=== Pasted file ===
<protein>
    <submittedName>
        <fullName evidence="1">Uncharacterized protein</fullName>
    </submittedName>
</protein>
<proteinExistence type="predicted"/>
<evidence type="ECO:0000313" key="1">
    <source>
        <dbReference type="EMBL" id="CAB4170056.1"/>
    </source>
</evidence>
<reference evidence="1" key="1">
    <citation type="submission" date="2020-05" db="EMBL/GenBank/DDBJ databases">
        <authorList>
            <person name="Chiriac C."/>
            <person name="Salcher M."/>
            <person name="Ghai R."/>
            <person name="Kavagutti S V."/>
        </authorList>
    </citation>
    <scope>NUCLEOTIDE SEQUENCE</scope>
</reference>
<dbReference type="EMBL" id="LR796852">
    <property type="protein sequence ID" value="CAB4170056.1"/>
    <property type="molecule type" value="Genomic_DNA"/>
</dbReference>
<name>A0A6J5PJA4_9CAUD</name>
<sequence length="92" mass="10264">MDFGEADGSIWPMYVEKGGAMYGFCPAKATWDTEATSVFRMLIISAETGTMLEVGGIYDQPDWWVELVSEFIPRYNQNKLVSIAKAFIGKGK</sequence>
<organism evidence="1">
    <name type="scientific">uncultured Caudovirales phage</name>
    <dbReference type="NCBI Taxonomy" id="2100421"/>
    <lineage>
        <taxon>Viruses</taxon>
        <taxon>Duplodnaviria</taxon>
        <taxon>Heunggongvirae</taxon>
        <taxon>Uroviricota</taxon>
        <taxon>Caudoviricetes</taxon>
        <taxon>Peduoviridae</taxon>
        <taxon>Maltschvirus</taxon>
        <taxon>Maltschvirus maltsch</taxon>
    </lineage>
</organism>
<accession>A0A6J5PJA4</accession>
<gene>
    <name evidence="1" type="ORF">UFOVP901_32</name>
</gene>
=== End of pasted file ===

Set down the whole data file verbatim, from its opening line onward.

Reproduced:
<protein>
    <submittedName>
        <fullName evidence="1">Uncharacterized protein</fullName>
    </submittedName>
</protein>
<proteinExistence type="predicted"/>
<evidence type="ECO:0000313" key="1">
    <source>
        <dbReference type="EMBL" id="CAB4170056.1"/>
    </source>
</evidence>
<reference evidence="1" key="1">
    <citation type="submission" date="2020-05" db="EMBL/GenBank/DDBJ databases">
        <authorList>
            <person name="Chiriac C."/>
            <person name="Salcher M."/>
            <person name="Ghai R."/>
            <person name="Kavagutti S V."/>
        </authorList>
    </citation>
    <scope>NUCLEOTIDE SEQUENCE</scope>
</reference>
<dbReference type="EMBL" id="LR796852">
    <property type="protein sequence ID" value="CAB4170056.1"/>
    <property type="molecule type" value="Genomic_DNA"/>
</dbReference>
<name>A0A6J5PJA4_9CAUD</name>
<sequence length="92" mass="10264">MDFGEADGSIWPMYVEKGGAMYGFCPAKATWDTEATSVFRMLIISAETGTMLEVGGIYDQPDWWVELVSEFIPRYNQNKLVSIAKAFIGKGK</sequence>
<organism evidence="1">
    <name type="scientific">uncultured Caudovirales phage</name>
    <dbReference type="NCBI Taxonomy" id="2100421"/>
    <lineage>
        <taxon>Viruses</taxon>
        <taxon>Duplodnaviria</taxon>
        <taxon>Heunggongvirae</taxon>
        <taxon>Uroviricota</taxon>
        <taxon>Caudoviricetes</taxon>
        <taxon>Peduoviridae</taxon>
        <taxon>Maltschvirus</taxon>
        <taxon>Maltschvirus maltsch</taxon>
    </lineage>
</organism>
<accession>A0A6J5PJA4</accession>
<gene>
    <name evidence="1" type="ORF">UFOVP901_32</name>
</gene>